Illustrator, art educator, and feminist Maggie Lynn Negrete needs your help to get her badass coloring book off the ground. Yes, I did just throw badass and coloring book together, and I mean it. Maggie is the creator of the Adventuring Princesses series, a coloring/comic book that features two young princesses the way they should be featured -- doing awesome ass-kicking things.

An excerpt from the Kickstarter campaign:


"Adventuring Princesses relates the stories of Princess Dara of Robles and Princess Alva of the Dark Crescent and their destinies to save the kingdom from magical tyranny. Yes, Adventuring Princesses gives agency to its female characters in hopes to provide more positive female role models while still enjoying the genres of fairytale and epic literature. The compilation “Adventuring Princesses Volume 0” will chronicle the princesses' individual childhoods up to the day they meet and begin their adventures. This publication will differ from the individual zine releases because of larger format, additional illustrations and hand-drawn drop caps in order to emulate a Renaissance manuscript style."

Can we all just take this moment to “!!!!!!!!!!!”? But hold up, it gets better. Negrete says that she is giving back agency to both princesses and villains-- neither will be an “object of desire, emotional foil and/or vehicle to express male prowess.” In separating the narrative of her female protagonists from others that are available for young girls, Negrete strives to not exclude boys; the male characters featured in her coloring book stories are “as dynamic as women.” Good god, is this what real representation looks like? She also says that the characters in her books will have minimalistic features, so that the book becomes a creative fantasy, allowing girls of all ethnicities to project themselves onto the characters, combating exclusive racial representation.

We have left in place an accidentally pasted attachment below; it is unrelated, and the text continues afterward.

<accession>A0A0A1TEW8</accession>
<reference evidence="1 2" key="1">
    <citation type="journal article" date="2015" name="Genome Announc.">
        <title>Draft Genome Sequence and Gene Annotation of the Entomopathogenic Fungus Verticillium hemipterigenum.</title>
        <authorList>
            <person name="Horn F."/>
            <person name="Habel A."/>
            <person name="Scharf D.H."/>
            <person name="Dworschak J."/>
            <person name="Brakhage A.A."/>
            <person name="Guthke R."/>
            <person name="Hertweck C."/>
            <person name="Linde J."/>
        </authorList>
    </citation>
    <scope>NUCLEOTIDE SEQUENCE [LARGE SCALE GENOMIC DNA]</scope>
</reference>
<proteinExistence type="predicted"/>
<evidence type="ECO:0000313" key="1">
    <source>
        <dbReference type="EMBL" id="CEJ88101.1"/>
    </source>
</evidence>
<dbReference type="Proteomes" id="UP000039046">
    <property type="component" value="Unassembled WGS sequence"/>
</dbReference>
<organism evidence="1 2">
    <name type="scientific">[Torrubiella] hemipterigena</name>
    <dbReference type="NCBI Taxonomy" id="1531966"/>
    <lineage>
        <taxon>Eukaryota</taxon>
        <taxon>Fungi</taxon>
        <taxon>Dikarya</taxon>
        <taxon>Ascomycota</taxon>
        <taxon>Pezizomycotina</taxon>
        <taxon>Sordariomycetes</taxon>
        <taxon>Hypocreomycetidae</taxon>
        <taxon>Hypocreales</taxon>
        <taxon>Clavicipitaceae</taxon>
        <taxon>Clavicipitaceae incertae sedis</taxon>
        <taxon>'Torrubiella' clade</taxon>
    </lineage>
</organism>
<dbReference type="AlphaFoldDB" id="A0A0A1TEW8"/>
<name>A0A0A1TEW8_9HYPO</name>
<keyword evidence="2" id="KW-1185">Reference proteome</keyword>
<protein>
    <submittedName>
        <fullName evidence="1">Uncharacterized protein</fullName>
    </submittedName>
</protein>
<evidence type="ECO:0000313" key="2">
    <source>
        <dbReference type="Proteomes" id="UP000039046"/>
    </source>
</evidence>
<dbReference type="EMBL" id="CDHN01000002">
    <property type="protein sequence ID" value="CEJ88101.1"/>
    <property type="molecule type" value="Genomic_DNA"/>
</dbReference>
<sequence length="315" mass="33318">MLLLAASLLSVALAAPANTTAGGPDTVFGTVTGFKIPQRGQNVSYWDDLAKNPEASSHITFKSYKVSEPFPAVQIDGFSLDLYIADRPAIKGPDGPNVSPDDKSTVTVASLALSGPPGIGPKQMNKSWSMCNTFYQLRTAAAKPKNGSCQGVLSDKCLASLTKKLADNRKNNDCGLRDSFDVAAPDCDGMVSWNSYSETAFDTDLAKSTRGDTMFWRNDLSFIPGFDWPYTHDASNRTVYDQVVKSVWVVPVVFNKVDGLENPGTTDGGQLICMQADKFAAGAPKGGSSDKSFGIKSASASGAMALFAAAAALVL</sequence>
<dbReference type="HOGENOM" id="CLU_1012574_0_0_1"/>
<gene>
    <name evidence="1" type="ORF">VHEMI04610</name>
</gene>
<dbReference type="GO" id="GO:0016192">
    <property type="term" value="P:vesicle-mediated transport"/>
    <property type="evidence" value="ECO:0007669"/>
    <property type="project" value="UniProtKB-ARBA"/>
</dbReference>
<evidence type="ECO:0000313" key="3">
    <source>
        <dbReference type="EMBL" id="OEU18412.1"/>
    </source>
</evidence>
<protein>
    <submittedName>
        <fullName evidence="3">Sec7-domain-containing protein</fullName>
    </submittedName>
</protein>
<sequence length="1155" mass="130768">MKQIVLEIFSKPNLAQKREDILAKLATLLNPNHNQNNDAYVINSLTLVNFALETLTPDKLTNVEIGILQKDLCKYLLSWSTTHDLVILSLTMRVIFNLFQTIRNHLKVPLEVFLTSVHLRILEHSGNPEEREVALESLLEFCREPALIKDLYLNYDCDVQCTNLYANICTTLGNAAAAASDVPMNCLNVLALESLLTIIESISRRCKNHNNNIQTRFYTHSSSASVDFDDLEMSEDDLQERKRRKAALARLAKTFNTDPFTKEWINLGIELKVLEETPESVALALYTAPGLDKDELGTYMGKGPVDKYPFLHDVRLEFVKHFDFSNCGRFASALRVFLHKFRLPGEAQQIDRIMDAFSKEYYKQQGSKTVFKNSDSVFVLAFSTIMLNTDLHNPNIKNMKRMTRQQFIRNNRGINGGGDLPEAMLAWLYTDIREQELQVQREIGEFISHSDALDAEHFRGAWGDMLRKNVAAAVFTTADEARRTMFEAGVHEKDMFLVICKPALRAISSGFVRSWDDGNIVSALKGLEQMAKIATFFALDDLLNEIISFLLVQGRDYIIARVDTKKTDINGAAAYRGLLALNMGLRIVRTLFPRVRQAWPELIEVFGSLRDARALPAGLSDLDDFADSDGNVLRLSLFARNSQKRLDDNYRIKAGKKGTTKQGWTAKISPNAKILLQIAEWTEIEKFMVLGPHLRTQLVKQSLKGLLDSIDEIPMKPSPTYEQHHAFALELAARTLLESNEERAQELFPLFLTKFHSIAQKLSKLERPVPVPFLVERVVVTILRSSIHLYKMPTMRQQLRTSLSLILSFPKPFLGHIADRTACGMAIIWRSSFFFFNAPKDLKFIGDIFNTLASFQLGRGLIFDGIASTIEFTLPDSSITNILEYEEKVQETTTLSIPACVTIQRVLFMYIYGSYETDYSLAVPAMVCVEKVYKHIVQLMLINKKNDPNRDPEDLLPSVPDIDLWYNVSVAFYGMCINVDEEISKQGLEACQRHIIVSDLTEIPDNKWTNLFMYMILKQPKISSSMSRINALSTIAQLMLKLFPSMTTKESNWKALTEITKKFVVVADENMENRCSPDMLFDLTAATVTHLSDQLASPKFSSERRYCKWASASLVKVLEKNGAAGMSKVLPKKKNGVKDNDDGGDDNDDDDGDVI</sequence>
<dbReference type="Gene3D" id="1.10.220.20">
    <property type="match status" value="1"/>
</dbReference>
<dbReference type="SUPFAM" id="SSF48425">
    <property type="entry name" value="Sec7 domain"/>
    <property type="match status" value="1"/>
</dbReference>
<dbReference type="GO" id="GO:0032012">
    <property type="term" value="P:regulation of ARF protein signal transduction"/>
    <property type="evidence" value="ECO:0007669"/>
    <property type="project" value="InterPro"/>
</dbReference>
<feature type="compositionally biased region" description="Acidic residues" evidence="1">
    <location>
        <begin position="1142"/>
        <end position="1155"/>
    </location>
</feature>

Says Negrete:

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"By limiting my illustrations to black, white, and striped panels, I offer the reader the chance to introduce their own color schemes. While my characters have rough 'ethnic” identities based, in part, on real and historical cultures, I hope that my readers attribute any race to the characters that they read, and I encourage them to color the booklets to more accurately represent their own world view.

Discreet facial features are simplistic in order to allow the reader to interface with the character and project themselves into the action and emotion. Additionally, I hope to limit opportunities where the varying beauty/ugliness of a character may cause unrealistic judgment of that character's personality and role in the storyline, especially in the case of ugly relating to evil and beauty to goodness."

How does this make me feel? This about sums it up:

In order for this project to ever see the light of day, Negrete is calling on the feminists of the internet to help out in whatever way they can (we're looking at you BUST readers!!). Adventuring Princesses is currently up on Kickstarter, and only has 56-ish hours left to get to its $3000 goal ($2,666 already raised!). To see a video of her project and if you’re interested in helping out, click HERE!!!


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